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Cultivating Resilience

This is the Second of Four Articles
Where Rebecca and Mike Will
Share Wellness Advice to Better
Balance a Law Practice

CULTIVATING RESILIENCE
By Rebecca Martin and Michael Martin

In last month’s article, we wrote of the need for lawyers to address stress and anxiety.  A 2016 study jointly funded by the Hazelden Betty Ford Foundation and the American Bar Association found that depression, anxiety, and stress are significant problems for lawyers at much higher rates than for the population at large.  In response to the study, the ABA formed a National Task Force on Lawyer Well-Being.  Significantly, the task force recommended educating lawyers on resilience and optimism as a strategy for lawyer well-being.  A copy of The Path to Lawyer Well-Being:  Practical Recommendations for Positive Change can be found at www.lawyerwellbeing.net.

Resilience and optimism are skills a lawyer can use to reduce anxiety and stress.  Resilience and optimism can be taught.  Resilience is not a genetic personality trait and is something anyone can learn.  There are numerous steps to improve resilience and optimism.  In this article, we discuss some of our favorite tips.

It is OK to feel awful.  Bad things are going to happen to everyone.  It is part of the human condition.  Being resilient does not mean you never get discouraged.  Without painful experience, there would be no need for resilience.  Resilient people find ways to overcome adversity.  Resilience is not about masking your pain and pretending everything is perfect.  How you are feeling in the moment ultimately does not become as important as how you overcome the pain and stand back up.

Know that you are in control.  Some circumstances may be out of your control; however, your response is within your control.  Resilient people believe that they, not their circumstances, are in the driver’s seat.  Instead of wishing for a problem to go away, thoughtfully consider the problem and then make decisions on how to go forward.  To develop your internal locus of control, begin taking decisive actions, small and then large.

Set realistic goals.  One characteristic of resilient persons is that they set realistic goals for themselves.  You should set goals for yourself but set achievable goals.  If you fall short of too many lofty goals, you will blame that failure on yourself.  The scale of your goals must be reasonable while also fairly challenging yourself.

Practice mindfulness, positivity and gratitude.  Mindfulness, positivity and gratitude practices create functional and structural changes in the brain which support a healthy response to stress.  Neuroplasticity is the idea that we can rewire our brains.  We can strengthen the calming, rational prefrontal cortex and reduce activity in the instinctive, impulsive amygdala.  Try this simple exercise.  Whenever you have a negative thought, immediately think three positive thoughts (no matter how small).  When you start the day, think of at least five things for which you are grateful.  Meditation can also be helpful.   Just two minutes a day of meditation, even if just breathing or setting aside a time with no agenda, have been shown to create positive benefits.

Exercise.  Exercise strengthens and rewires the brain to make it more resilient to stress by increasing the neurochemicals that can calm the brain in times of stress.  Keep it simple (remember, set realistic goals).  Go for a walk to clear your head.  Dance while fixing dinner.  Throw a ball for the dog.  Play with your kids or grandkids.  Play time, like laughter, is good at any age.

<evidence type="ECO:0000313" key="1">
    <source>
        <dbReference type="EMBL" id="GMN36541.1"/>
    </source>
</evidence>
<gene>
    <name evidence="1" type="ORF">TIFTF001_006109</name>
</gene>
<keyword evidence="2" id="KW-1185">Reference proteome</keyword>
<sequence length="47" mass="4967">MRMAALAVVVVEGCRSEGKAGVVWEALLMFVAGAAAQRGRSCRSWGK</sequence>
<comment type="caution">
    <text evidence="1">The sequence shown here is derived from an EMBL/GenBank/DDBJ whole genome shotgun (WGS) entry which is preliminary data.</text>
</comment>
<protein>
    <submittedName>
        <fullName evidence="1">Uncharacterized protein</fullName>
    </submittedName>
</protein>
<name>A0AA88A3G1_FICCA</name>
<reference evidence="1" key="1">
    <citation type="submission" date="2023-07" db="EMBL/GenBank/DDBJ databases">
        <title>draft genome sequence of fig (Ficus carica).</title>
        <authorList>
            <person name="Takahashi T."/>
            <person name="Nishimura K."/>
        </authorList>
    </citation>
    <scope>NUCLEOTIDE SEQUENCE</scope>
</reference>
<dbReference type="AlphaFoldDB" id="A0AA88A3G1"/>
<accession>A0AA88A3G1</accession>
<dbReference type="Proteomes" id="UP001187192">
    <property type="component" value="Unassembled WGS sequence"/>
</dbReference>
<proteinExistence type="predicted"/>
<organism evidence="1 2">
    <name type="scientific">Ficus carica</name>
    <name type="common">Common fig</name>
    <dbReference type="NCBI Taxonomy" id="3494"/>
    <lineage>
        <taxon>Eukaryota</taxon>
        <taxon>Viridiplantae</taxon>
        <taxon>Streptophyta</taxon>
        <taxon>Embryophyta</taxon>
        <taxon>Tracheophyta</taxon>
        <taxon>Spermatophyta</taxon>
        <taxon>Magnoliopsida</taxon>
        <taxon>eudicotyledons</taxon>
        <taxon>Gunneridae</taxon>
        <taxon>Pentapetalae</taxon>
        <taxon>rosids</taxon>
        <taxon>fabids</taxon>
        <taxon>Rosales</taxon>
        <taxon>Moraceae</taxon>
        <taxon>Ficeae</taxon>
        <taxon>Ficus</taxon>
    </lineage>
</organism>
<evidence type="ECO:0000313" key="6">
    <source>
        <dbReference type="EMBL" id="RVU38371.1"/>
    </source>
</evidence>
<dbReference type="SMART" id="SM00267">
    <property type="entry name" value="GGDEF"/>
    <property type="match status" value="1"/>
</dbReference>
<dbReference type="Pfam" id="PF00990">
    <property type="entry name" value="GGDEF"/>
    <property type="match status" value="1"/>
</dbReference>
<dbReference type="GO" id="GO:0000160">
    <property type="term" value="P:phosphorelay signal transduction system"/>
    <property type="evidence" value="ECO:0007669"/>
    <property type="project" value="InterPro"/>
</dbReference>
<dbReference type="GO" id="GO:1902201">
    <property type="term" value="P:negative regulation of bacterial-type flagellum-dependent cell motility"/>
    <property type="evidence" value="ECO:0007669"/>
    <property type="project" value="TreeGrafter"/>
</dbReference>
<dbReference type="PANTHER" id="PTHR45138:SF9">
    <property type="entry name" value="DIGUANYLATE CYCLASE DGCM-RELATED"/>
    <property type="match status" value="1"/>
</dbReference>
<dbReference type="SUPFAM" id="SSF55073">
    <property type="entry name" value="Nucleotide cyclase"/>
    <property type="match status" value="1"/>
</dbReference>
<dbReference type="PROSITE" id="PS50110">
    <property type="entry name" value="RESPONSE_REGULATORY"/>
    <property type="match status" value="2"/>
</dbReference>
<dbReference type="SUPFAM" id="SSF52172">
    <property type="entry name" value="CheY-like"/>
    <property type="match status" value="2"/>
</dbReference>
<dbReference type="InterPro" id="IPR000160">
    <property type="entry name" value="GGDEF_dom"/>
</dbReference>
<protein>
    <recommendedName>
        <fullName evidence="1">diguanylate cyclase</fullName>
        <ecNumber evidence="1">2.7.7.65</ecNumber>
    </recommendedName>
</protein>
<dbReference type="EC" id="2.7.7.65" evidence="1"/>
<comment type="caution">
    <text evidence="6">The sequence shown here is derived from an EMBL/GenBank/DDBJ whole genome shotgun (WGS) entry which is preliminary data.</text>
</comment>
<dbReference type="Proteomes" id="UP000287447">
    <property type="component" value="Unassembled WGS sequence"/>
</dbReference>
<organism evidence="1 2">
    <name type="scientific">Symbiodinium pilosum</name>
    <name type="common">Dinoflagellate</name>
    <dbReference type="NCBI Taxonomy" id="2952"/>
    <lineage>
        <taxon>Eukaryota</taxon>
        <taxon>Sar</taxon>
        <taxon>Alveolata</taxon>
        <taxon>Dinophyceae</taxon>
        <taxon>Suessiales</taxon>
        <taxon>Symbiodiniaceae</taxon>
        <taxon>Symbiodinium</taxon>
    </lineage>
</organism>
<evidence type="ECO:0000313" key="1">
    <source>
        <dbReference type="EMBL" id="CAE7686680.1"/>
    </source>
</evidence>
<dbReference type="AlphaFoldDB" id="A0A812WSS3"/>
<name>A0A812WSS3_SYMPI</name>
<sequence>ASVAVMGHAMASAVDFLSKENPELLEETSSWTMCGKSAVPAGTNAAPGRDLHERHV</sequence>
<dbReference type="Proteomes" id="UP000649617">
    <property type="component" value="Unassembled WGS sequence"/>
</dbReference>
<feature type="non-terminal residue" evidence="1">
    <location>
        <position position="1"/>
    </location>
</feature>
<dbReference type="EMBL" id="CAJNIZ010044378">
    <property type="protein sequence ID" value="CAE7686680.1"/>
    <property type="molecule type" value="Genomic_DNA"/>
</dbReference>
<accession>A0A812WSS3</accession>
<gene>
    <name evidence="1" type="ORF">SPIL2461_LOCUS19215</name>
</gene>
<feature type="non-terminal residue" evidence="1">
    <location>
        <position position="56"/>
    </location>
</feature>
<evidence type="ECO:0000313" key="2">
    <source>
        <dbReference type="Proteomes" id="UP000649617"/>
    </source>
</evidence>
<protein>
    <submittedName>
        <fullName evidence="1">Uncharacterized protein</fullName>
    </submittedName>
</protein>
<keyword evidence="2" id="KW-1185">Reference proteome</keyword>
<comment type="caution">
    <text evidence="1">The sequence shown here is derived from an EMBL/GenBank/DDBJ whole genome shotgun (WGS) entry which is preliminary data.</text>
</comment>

Self-care.  Self-care includes the obvious items such as getting enough sleep, eating well, limiting alcohol and caffeine, and regular preventive medicine.  Self-care also includes less obvious items like setting appropriate limits on your professional and personal commitments, taking time off, and spending time with friends and family.

Develop a growth mindset.  Resilient people have a growth mindset – the belief that people have the potential to change.  It has been shown that individuals who believe that people can change report less stress and anxiety.  They also have more positive feelings about themselves in response to social exclusion as well as better physical health.

Help somebody.  Helping someone else gets your mind off your own problems.  Although formally volunteering is an option, do not overlook the positive impact of offering a smile or a kind word, opening a door, or just listening without judgement.

Turn it off.  Distressing news stories, magical life posts on social media by your friends, multiple email accounts, cell phones, and the lack of actual face-to-face interactions can add to the feeling of stress or that nothing is going right.  Try to limit the amount of time spent on your devices and following the news.

Resilience is a journey.  If you can incorporate some of the tips listed above, you can improve your resilience and reduce stress and anxiety.

 

About the Authors

Rebecca D. Martin is a Kansas City attorney experienced in tax law, taxpayer representation, business planning and transactions, and estate planning and probate, and has practiced law over 30 years.  Since 2010, Ms. Martin has volunteered as a meditation leader at Unity Temple on the Plaza with its Serenity Pause group guided meditation program, and was certified to teach meditation in 2013.

Michael S. Martin has a solo practice in Westwood, Kansas, focusing in the areas of estate, probate, corporate and business representation, and related litigation and mediation.  He has volunteered with the Kansas Lawyers Assistance Program since 2001, serving as an attorney monitor and a practice supervising attorney.

 

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